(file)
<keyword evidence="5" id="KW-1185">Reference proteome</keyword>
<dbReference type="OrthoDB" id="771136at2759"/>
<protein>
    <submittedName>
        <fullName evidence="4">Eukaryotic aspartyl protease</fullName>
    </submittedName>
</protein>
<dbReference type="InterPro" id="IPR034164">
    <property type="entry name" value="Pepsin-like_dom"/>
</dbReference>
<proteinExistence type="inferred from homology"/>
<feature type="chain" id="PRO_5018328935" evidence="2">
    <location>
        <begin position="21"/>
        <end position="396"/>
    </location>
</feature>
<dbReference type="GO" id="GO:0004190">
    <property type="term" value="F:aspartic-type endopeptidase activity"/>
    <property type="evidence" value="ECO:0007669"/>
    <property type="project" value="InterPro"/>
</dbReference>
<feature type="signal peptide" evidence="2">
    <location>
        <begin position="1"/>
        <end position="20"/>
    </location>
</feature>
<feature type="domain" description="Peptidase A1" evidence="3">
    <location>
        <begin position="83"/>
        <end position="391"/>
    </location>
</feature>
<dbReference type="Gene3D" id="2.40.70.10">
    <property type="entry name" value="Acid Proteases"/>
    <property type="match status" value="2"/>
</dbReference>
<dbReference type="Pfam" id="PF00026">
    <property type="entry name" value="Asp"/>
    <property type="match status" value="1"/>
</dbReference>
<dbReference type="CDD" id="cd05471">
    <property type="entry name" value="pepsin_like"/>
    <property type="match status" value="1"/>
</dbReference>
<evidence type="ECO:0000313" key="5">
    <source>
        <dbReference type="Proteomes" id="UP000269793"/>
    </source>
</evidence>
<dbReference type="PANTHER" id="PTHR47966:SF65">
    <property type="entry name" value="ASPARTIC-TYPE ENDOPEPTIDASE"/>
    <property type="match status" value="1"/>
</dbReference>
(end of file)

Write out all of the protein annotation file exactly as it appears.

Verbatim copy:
<keyword evidence="5" id="KW-1185">Reference proteome</keyword>
<dbReference type="OrthoDB" id="771136at2759"/>
<protein>
    <submittedName>
        <fullName evidence="4">Eukaryotic aspartyl protease</fullName>
    </submittedName>
</protein>
<dbReference type="InterPro" id="IPR034164">
    <property type="entry name" value="Pepsin-like_dom"/>
</dbReference>
<proteinExistence type="inferred from homology"/>
<feature type="chain" id="PRO_5018328935" evidence="2">
    <location>
        <begin position="21"/>
        <end position="396"/>
    </location>
</feature>
<dbReference type="GO" id="GO:0004190">
    <property type="term" value="F:aspartic-type endopeptidase activity"/>
    <property type="evidence" value="ECO:0007669"/>
    <property type="project" value="InterPro"/>
</dbReference>
<feature type="signal peptide" evidence="2">
    <location>
        <begin position="1"/>
        <end position="20"/>
    </location>
</feature>
<feature type="domain" description="Peptidase A1" evidence="3">
    <location>
        <begin position="83"/>
        <end position="391"/>
    </location>
</feature>
<dbReference type="Gene3D" id="2.40.70.10">
    <property type="entry name" value="Acid Proteases"/>
    <property type="match status" value="2"/>
</dbReference>
<dbReference type="Pfam" id="PF00026">
    <property type="entry name" value="Asp"/>
    <property type="match status" value="1"/>
</dbReference>
<dbReference type="CDD" id="cd05471">
    <property type="entry name" value="pepsin_like"/>
    <property type="match status" value="1"/>
</dbReference>
<evidence type="ECO:0000313" key="5">
    <source>
        <dbReference type="Proteomes" id="UP000269793"/>
    </source>
</evidence>
<dbReference type="PANTHER" id="PTHR47966:SF65">
    <property type="entry name" value="ASPARTIC-TYPE ENDOPEPTIDASE"/>
    <property type="match status" value="1"/>
</dbReference>